Geneticizing Ethnicity and Diet: Anti-doping Science and Its Social Impact in the Age of Post-genomics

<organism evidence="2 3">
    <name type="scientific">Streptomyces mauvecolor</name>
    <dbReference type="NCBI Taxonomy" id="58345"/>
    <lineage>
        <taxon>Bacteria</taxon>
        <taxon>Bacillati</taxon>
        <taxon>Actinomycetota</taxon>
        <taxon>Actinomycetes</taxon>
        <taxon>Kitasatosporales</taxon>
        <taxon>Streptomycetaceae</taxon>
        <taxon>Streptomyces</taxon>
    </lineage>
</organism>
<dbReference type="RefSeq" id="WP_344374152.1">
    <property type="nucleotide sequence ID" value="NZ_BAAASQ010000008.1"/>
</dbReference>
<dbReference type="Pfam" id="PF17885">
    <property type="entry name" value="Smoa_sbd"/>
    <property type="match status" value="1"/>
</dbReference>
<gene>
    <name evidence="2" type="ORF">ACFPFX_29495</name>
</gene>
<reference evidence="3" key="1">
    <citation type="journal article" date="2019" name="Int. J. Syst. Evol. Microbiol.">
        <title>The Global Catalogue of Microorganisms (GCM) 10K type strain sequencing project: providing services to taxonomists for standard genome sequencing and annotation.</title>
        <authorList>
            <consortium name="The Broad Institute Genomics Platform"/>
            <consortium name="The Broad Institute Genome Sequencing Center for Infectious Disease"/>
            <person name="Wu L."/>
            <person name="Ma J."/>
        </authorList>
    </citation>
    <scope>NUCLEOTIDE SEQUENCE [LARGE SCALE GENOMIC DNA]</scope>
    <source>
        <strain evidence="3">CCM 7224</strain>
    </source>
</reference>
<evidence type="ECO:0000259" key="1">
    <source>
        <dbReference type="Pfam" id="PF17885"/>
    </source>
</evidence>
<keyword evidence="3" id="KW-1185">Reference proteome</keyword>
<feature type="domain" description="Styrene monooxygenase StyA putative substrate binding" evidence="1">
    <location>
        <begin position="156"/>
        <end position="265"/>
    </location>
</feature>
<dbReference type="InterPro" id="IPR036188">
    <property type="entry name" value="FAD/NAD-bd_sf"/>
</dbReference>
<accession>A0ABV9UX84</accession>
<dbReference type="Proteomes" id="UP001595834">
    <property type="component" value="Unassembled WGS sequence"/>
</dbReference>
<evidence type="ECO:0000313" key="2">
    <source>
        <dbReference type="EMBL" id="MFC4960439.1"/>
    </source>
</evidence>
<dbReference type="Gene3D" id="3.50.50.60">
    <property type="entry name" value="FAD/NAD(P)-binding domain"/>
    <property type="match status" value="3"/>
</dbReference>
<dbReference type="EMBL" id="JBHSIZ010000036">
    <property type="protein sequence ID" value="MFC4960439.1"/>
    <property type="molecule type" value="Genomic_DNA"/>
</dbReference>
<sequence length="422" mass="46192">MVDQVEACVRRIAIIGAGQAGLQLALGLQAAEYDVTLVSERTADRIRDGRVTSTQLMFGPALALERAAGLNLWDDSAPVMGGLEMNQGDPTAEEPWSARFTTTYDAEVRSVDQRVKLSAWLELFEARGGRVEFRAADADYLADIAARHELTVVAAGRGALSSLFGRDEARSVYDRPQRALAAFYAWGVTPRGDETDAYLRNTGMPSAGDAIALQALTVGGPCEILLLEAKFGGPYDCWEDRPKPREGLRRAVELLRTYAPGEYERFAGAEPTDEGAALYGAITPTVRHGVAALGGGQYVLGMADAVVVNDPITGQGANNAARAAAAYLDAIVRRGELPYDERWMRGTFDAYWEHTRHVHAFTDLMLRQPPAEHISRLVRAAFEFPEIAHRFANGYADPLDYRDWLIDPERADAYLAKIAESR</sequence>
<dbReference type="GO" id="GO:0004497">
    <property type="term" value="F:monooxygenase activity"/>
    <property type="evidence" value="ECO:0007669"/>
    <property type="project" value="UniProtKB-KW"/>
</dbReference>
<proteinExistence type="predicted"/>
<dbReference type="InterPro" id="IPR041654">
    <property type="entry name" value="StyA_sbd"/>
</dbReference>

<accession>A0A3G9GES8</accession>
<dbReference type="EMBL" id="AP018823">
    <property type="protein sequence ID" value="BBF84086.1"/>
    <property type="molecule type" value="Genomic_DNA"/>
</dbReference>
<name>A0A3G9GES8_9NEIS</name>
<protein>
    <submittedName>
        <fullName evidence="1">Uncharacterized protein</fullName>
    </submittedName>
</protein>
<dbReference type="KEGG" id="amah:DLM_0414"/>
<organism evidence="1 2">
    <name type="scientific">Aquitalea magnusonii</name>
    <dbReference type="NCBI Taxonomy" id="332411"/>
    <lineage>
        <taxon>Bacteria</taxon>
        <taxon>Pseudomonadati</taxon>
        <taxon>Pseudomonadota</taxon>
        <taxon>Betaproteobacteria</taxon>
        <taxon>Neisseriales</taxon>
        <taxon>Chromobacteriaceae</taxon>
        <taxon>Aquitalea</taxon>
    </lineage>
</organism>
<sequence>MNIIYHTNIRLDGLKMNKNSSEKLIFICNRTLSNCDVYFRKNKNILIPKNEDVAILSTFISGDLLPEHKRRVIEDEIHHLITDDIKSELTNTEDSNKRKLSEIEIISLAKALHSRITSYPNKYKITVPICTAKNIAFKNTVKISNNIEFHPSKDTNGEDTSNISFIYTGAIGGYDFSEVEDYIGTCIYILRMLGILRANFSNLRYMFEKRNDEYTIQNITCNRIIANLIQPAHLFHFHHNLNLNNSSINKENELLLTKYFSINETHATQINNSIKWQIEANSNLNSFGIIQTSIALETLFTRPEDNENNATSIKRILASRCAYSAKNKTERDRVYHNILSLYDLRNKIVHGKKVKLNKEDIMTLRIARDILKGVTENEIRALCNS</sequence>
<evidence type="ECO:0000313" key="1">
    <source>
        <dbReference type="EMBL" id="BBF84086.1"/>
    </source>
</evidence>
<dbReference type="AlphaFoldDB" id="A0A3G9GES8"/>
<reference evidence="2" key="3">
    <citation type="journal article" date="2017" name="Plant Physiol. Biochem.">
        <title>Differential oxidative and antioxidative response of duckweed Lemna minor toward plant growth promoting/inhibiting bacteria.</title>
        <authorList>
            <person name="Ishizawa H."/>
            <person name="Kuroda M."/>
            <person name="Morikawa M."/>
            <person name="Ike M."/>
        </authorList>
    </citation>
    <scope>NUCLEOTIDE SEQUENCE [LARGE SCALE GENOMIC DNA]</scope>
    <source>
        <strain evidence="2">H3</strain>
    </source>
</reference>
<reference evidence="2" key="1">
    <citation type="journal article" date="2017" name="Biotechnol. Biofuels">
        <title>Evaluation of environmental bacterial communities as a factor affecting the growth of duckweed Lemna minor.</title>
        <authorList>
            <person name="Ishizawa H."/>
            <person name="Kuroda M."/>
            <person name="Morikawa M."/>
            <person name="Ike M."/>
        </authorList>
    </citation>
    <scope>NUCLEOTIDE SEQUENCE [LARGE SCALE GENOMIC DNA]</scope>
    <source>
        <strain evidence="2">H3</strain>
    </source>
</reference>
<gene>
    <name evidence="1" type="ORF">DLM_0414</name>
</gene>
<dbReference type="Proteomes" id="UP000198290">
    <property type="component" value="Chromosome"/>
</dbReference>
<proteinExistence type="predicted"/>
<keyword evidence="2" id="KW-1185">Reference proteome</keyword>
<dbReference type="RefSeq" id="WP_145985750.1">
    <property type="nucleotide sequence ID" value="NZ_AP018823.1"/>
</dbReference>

AbstractWhile gene doping and other technological means of sport enhancement have become a topic of ethical debate, a major outcome from genomic research in sports is often linked to the regulation of doping. In particular, researchers within the field of anti-doping science, a regulatory science that aims to develop scientific solutions for regulating doped athletes, have conducted genomic research on anabolic-androgenic steroids. Genomic knowledge on anabolic-androgenic steroids, a knowledge base that has been produced to improve doping regulation, has caused the ‘geneticization’ of cultural objects such as ethnic identities and dietary habits. Through examining how anti-doping genomic knowledge and its media representation unnecessarily reify cultural objects in terms of genomics, I argue that Ethical, Legal, and Social Implications (ELSI) research programs in human enhancement should include the social impacts of anti-doping science in their discussions. Furthermore, this article will propose that ELSI scholars begin their academic analysis on anti-doping science by engaging with the recent ELSI scholarship on genomics and race and consider the regulatory and political natures of anti-doping research.